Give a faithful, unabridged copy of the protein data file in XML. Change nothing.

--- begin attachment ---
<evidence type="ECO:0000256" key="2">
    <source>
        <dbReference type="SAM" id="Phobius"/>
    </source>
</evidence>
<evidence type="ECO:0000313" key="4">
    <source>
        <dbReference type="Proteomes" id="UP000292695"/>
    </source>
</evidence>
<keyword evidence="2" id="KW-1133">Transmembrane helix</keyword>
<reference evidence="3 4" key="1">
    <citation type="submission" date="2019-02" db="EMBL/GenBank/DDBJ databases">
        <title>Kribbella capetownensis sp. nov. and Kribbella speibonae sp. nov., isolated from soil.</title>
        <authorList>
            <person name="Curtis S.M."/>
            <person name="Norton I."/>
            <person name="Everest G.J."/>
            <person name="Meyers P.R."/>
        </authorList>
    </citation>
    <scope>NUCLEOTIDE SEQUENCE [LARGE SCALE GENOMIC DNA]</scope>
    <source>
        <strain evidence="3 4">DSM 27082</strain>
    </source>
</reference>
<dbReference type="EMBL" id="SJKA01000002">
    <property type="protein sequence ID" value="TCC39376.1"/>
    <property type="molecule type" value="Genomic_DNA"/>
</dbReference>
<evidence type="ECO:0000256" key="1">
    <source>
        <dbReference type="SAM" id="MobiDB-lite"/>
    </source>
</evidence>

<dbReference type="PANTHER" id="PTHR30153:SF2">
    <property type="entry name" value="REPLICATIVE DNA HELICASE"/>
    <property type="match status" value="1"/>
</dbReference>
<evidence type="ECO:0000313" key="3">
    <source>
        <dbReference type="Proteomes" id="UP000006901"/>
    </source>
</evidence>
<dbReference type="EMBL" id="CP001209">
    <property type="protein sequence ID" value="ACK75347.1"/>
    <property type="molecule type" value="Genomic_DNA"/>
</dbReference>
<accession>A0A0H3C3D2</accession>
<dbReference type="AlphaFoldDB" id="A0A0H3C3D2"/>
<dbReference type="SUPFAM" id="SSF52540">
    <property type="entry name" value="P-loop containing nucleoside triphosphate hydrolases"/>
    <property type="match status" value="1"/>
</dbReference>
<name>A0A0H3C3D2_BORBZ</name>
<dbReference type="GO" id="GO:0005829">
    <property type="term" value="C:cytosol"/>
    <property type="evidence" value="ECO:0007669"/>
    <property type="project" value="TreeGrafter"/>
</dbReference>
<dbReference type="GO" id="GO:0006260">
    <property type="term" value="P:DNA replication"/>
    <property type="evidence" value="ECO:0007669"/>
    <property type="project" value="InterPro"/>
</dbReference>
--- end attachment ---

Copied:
<evidence type="ECO:0000256" key="2">
    <source>
        <dbReference type="SAM" id="Phobius"/>
    </source>
</evidence>
<evidence type="ECO:0000313" key="4">
    <source>
        <dbReference type="Proteomes" id="UP000292695"/>
    </source>
</evidence>
<keyword evidence="2" id="KW-1133">Transmembrane helix</keyword>
<reference evidence="3 4" key="1">
    <citation type="submission" date="2019-02" db="EMBL/GenBank/DDBJ databases">
        <title>Kribbella capetownensis sp. nov. and Kribbella speibonae sp. nov., isolated from soil.</title>
        <authorList>
            <person name="Curtis S.M."/>
            <person name="Norton I."/>
            <person name="Everest G.J."/>
            <person name="Meyers P.R."/>
        </authorList>
    </citation>
    <scope>NUCLEOTIDE SEQUENCE [LARGE SCALE GENOMIC DNA]</scope>
    <source>
        <strain evidence="3 4">DSM 27082</strain>
    </source>
</reference>
<dbReference type="EMBL" id="SJKA01000002">
    <property type="protein sequence ID" value="TCC39376.1"/>
    <property type="molecule type" value="Genomic_DNA"/>
</dbReference>
<evidence type="ECO:0000256" key="1">
    <source>
        <dbReference type="SAM" id="MobiDB-lite"/>
    </source>
</evidence>

<dbReference type="PANTHER" id="PTHR30153:SF2">
    <property type="entry name" value="REPLICATIVE DNA HELICASE"/>
    <property type="match status" value="1"/>
</dbReference>
<evidence type="ECO:0000313" key="3">
    <source>
        <dbReference type="Proteomes" id="UP000006901"/>
    </source>
</evidence>
<dbReference type="EMBL" id="CP001209">
    <property type="protein sequence ID" value="ACK75347.1"/>
    <property type="molecule type" value="Genomic_DNA"/>
</dbReference>
<accession>A0A0H3C3D2</accession>
<dbReference type="AlphaFoldDB" id="A0A0H3C3D2"/>
<dbReference type="SUPFAM" id="SSF52540">
    <property type="entry name" value="P-loop containing nucleoside triphosphate hydrolases"/>
    <property type="match status" value="1"/>
</dbReference>
<name>A0A0H3C3D2_BORBZ</name>
<dbReference type="GO" id="GO:0005829">
    <property type="term" value="C:cytosol"/>
    <property type="evidence" value="ECO:0007669"/>
    <property type="project" value="TreeGrafter"/>
</dbReference>
<dbReference type="GO" id="GO:0006260">
    <property type="term" value="P:DNA replication"/>
    <property type="evidence" value="ECO:0007669"/>
    <property type="project" value="InterPro"/>
</dbReference>